+Both Kafka and Flume have evolved into general purpose solutions from their origins in high-scale server log transport but there are other use-case specific technologies. You may see Scribe and S4 mentioned as alternatives but they are not seeing the same wide-spread adoption. Scalable message queue systems such as AMQP, RabbitMQ or Kestrel will make sense if (a) you are already using one; (b) you require complex event-driven routing; or (c) your system is zillions of sources emitting many events rather than many sources emitting zillions of events. AMQP is Enterprise-y and has rich commercial support. RabbitMQ is open source-y and somewhat more fresh. Kestrel is minimal and fast.
+
+===== Stream Analytics
+
+The streaming transport solutions just described focus on getting your data from here to there as efficiently as possible. A streaming analytics solution allows you to perform, well, analytics on the data in flight. While a transport solution only guarantees _at least once_ processing, frameworks like Trident guarantee _exactly once_ processing, enabling you to perform aggregation operations. They encourage you to do anything to the data in flight that Java or your high-level language of choice permits you to do -- including even high-latency actions such as pinging an external API or legacy data store -- while giving you efficient control over locality and persistence. There is a full chapter introduction to Trident in Chapter (TODO: REF), so we won’t go into much more detail here.
+Trident, a Java and Clojure-based open source project from Twitter, is the most prominent so far.
+
+There are two prominent alternatives. Spark Streaming, an offshoot of the Spark project mentioned above (TODO: REF), is receiving increasing attention. Continuity offers an extremely slick developer-friendly commercial alternative. It is extremely friendly with HBase (the company was started by some members of the HBase core team); as we understand it, most of the action actually takes place within HBase, an interesting alternative approach.
+
+Trident is extremely compelling, the most widely used, is our choice for this book and our best recommendation for general use.
+
+===== Online Analytic Processing (OLAP) on Hadoop
+
+The technologies mentioned so far, for the most part, augment the mature, traditional data processing tool sets. There are now arising Hadoop-based solutions for online analytic processing (OLAP) that directly challenge the data warehousing technologies at the core of most large-scale enterprises. These rely on keeping a significant amount of your data in memory, so bring your wallet. (It may help to note that AWS offers instances with 244 GB of RAM -- yes, that’s one quarter of a terabyte -- for a mere $2500 per month, letting you try before you buy.)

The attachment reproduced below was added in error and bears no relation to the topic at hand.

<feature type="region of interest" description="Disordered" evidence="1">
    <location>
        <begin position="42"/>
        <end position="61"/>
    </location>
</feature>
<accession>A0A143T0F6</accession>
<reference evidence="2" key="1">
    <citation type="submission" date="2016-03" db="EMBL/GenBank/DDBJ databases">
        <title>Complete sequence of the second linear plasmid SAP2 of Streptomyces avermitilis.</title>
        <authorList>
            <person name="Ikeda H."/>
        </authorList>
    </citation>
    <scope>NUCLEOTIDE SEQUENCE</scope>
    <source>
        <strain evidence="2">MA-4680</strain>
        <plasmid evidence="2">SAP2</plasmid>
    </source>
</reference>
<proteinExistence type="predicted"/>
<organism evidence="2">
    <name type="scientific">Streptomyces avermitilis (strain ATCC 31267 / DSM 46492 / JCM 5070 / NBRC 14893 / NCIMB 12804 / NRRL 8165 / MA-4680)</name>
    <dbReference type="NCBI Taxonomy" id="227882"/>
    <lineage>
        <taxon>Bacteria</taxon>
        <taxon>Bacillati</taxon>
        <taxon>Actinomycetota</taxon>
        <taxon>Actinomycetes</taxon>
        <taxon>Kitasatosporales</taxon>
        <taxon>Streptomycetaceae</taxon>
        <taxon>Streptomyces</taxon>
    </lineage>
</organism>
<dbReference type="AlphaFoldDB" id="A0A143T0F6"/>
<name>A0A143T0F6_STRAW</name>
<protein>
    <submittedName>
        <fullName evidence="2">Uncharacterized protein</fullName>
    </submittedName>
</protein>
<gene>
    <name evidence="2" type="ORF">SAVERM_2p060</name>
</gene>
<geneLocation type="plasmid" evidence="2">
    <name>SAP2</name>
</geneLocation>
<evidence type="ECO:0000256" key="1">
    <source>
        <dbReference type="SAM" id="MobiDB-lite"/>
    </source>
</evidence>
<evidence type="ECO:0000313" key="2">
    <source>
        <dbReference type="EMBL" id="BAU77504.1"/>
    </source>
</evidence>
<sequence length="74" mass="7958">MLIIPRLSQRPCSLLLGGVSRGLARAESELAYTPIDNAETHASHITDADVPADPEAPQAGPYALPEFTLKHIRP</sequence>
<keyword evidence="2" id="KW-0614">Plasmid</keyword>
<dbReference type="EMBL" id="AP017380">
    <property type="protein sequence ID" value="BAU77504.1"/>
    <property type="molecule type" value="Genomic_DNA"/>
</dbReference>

+
+The extremely fast response times close the gap to existing Enterprise IT in two ways: First, by offering SQL-like interface and database-like response times and second, by providing the ODBC (FOOTNOTE: Online Database Connectivity)-compatible connectors that traditional business intelligence (BI) tools expect.
+
+Impala, a Java-based open source project from Cloudera, is the most promising. It reuses Hive’s query language, although current technological limitations prevent it from supporting the full range of commands available in Hive. Druid, a Java-based open source project from Metamarkets, offers a clean, elegant API and will be quite compelling to folks who think like programmers and not like database analysts. If you're interested in a commercial solution, Hadapt and VoltDB (software) and Amazon’s RedShift (cloud-hosted) all look viable.
+
+Lastly, just as this chapter was being written Facebook open sourced their Presto project. It is too early to say whether it will be widely adopted, but Facebook doesn't do anything thoughtlessly or at a small scale. We'd include it in any evaluation.
+
+Which to choose? If you want the simple answer, use Impala if you run your own clusters or RedShift if you prefer a cloud solution. But this technology only makes sense when you've gone beyond what traditional solutions support. You'll be spending hundreds of thousands of dollars here, so do a thorough investigation.
+